Featured News, Scott Valley, Siskiyou

Scott Valley ranchers, tribal members, teachers ask Governor to rescind drought restrictions

—With drought over, family farmers and ranchers ask that local solutions replace State’s 30% groundwater cuts

Video By Siskiyou News

Siskiyou County, CA (May 23, 2023)Today, residents of Scott Valley, a small rural community in far- northern California, sent a letter to Governor Gavin Newsom requesting that he rescind his 2021 drought proclamation for their area of the Klamath River basin. Now that drought has subsided in the area, locals are asking that the corresponding emergency drought regulations be lifted to prevent further damage to the area’s agriculture-based economy. The letter was signed by about 400 people, including members of the Shasta, Karuk, Yurok, and Pitt tribes, teachers, business owners, residents, and small family farmers and ranchers.

A May 3, 2023 Scott Valley photo demonstrating the highly-efficient low-energy precision application sprinklers on a center pivot–also a highly efficient technology for irrigating hay crops and pasture. This method is increasingly common in Scott Valley.

This past winter brought considerable relief in the form of rain and snow to the Scott River watershed, after three years of severe drought that prompted significant surface and ground water restrictions for the small family farms and ranches in the area. As of May 1st, he surrounding mountains had a 159% snowpack, and the runoff forecast is 178% through July. The U.S. Drought Monitor officially removed the “drought” designation for the area on May 11.

A May 9, 2023 photo demonstrating the ample water and snowpack in Scott Valley

Yet despite this good water year, Scott Valley farmers and ranchers are, like last year, facing 30 percent reductions in groundwater use and possible limits on livestock water intake. The drought regulation is being enforced by the State Water Resources Control Board, with emergency authority provided by the Governor’s lingering 2021 executive order.

“Small family farms and ranches, like most businesses, cannot sustain a 30 percent loss of a critical input for multiple years in a row,” the letter reads, noting that no financial compensation was given for the required reduction in water use. “Sustainable agricultural production is the lifeblood of our economy and community and also supports significant co-benefits for wildlife through our thriving working landscapes.”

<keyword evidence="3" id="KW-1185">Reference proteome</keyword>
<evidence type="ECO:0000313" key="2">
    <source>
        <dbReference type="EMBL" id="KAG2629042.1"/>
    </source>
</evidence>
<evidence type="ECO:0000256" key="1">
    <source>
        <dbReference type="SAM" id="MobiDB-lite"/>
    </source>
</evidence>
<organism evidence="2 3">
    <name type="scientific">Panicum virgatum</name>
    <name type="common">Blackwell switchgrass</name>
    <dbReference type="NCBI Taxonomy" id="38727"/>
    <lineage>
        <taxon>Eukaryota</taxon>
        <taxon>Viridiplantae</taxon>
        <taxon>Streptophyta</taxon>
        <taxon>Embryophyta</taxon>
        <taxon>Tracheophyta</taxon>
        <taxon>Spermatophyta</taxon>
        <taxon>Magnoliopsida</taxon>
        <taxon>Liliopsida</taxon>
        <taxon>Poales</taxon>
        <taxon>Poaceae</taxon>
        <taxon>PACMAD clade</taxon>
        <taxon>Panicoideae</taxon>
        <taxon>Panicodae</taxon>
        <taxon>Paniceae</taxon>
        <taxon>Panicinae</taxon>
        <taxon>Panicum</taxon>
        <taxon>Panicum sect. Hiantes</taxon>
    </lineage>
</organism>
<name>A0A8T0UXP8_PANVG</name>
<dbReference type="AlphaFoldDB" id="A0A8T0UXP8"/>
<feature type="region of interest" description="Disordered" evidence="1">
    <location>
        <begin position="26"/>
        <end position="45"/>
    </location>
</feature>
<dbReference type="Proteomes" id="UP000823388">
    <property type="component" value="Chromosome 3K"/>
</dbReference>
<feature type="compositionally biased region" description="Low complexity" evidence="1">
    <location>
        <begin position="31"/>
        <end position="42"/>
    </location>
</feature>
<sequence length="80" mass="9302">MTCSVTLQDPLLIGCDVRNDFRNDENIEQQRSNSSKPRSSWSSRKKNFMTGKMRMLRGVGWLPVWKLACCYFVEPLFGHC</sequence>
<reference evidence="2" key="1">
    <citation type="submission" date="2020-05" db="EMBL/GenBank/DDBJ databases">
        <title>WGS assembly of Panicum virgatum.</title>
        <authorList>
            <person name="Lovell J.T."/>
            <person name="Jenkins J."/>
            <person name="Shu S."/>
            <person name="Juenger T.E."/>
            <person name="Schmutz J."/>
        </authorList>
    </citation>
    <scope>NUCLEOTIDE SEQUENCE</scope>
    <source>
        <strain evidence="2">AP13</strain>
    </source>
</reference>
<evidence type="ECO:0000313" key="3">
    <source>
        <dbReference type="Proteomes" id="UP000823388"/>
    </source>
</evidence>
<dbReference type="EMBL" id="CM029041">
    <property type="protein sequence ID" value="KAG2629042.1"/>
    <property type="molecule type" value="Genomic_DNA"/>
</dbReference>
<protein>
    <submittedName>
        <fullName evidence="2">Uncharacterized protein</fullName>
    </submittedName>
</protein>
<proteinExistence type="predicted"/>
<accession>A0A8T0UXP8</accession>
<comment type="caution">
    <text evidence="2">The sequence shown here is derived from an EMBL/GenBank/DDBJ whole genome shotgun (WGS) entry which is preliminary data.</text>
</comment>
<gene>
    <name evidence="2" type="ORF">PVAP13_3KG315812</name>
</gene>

A recent summertime photo of ranchers Jimmy and Clara Johnson (Yurok tribal member) and their grandson standing in their grain field.

The letter emphasizes that, while Scott Valley’s groundwater basin is not overdrafted, locals are nonetheless committed to permanent water conservation, and mindful of the need to protect their aquifer and fish populations.

“There will be dry years again,” the residents say. “We believe we can work together to find local solutions for our aquifer, streamflows, fisheries, and agriculture-based economy.”

In recent years, Scott Valley landowners have been coordinating with state agencies and UC Davis researchers in efforts to do winter groundwater recharge for the purpose of augmenting late-summer flows in the Scott River. The aim is to benefit native salmon and steelhead populations. Locals call this

unique effort “Environmental managed aquifer recharge,” or “Enviro-MAR.” Unfortunately, the Water Board’s emergency regulation has made Enviro-MAR difficult to achieve.

But residents are hopeful that, with the easing of the drought conditions and a growing spirit of collaboration, solutions can be found that allow for more Enviro-MAR and that strike a balance between agricultural water use and environmental needs.

A recent summertime photo of Tom Hayden, local rancher and conservationist.

“In recent days, a promising new local collaboration has been forming amongst agriculture, tribes, fish advocates, and state agencies,” the letter says. The Valley hopes to find solutions that “take into consideration specific needs of fish in their various life stages; the water year type; timing and location of water use; [and] individual producers’ current level of irrigation efficiency.”

The letter points to past locally-driven conservation successes. One such achievement has been a significant increase in native Coho salmon for the Scott River. Also, Scott Valley farmers have made permanent improvements in irrigation efficiencies in recent years, and want to expand those water- saving methods going forward.

“We are family, friends, and neighbors standing together in support of Scott Valley’s small, multi- generational farms and ranches,” the letter concludes, “because agriculture supports the rural community we love and want to hand down to our children.”

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One Comment

  1. Christopher Davis

    With this great story being posted ,I have something to add to ALL Scott Valley Ranchers and Farmers. As well as the Farm bureau, and people the water users of Siskiyou county. I would like the attention of the Scott Valley people to let them all know there is illegal water diversions coming off our property to another two families properties. Neither family have a water right given or grandfathered much less documented.

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